Boston, MA
February 2004

Biometrics/Identity Verification Technologies: Ready for Prime Time?


Biometrics is to many seen as the ultimate in high tech security, enabling access to systems through the blink of an eye or the touch of a finger.  However, the technology is becoming less science fiction by the day as the price of hardware drops and devices become increasingly commonplace.  In their latest report, ‘Biometrics and Identity Verification, Ready for Prime Time?’, Mercator Advisory Group investigates the potential of biometrics in the consumer payments industry.

A Generic Model of a Biometric Security System, (1 of 13 exhibits)

Nick Holland, Director Emerging Technologies Research and co-author of the report determines that the one to one marketing potential of biometrics as seen in ‘Minority Report’ will not be hitting the high streets anytime soon:

“Biometrics are a highly valuable tool in assisting with the verification of an individual’s identity, but will not be used for consumer payments in their own right for some time.  We’ll see them more frequently as a second or third factor of authentication, used in conjunction with something we have, such as a credit card and/or something we know, such as a password or PIN, but not by themselves…”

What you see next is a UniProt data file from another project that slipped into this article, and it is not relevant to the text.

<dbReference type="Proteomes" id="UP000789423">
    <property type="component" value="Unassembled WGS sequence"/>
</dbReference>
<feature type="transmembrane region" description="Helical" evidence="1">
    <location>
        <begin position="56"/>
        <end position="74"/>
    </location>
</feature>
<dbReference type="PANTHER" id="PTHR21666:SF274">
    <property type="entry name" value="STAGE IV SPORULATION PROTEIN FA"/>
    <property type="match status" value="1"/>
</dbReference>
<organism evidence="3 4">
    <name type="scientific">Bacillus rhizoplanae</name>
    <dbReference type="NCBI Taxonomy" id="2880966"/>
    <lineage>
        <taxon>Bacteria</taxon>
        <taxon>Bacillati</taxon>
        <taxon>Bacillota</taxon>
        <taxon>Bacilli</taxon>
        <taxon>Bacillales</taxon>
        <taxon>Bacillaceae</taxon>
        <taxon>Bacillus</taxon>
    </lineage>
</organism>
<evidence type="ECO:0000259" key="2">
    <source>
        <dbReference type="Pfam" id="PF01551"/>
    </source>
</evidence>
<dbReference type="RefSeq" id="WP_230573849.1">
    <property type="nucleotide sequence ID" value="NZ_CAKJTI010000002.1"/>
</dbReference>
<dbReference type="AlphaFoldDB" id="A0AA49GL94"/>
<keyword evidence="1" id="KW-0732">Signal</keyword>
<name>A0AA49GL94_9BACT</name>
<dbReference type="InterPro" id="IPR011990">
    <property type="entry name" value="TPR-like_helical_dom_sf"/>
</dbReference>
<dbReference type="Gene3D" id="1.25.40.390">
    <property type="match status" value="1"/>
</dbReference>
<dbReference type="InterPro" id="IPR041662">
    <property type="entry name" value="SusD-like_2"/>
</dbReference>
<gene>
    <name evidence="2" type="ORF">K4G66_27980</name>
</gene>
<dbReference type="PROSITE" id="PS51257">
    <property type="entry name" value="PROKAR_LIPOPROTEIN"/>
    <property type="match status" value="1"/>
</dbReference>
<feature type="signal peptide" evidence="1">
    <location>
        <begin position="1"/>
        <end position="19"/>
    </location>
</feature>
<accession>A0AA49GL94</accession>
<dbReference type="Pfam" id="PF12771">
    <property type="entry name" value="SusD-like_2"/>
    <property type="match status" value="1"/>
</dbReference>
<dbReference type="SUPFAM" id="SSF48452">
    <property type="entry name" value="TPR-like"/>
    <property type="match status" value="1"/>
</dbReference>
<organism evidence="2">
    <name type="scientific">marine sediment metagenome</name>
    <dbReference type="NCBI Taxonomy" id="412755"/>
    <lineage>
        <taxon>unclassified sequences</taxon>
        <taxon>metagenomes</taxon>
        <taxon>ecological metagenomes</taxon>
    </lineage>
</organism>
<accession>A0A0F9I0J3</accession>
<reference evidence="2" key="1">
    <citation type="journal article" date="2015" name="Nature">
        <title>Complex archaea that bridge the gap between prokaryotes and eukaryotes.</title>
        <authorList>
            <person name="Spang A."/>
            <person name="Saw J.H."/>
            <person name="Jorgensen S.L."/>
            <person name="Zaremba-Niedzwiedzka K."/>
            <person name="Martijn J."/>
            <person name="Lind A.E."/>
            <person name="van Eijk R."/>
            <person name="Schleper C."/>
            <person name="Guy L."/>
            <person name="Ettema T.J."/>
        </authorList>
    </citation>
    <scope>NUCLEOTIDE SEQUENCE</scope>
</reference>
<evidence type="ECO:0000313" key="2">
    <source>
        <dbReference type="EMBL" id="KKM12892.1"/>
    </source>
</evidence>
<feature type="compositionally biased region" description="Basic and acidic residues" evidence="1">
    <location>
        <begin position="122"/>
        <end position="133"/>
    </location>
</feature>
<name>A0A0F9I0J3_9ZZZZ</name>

The 37 page report analyzes each of the common biometric types in use in today’s security systems and assesses which applications are most applicable to the consumer payments industry based on their individual strengths and weaknesses.  The report also highlights current rollouts of biometric technology for consumer payment applications and considers the factors that those planning to invest in biometric systems really need to consider.

“It’s not just about purchasing the hardware and plugging it in, it’s about considering the environment it will be used in and for how long — biometrics rely on good, clean, accurate readings and a typical POS terminal will be in use for five years or more.  The biometric hardware needs to keep up with the same level of abuse and must consistently deliver time after time.  If not, users will simply revert to tried and tested payment vehicles such as card, check and cash…” says Holland.

This report is 37 pages long and contains 13 exhibits.

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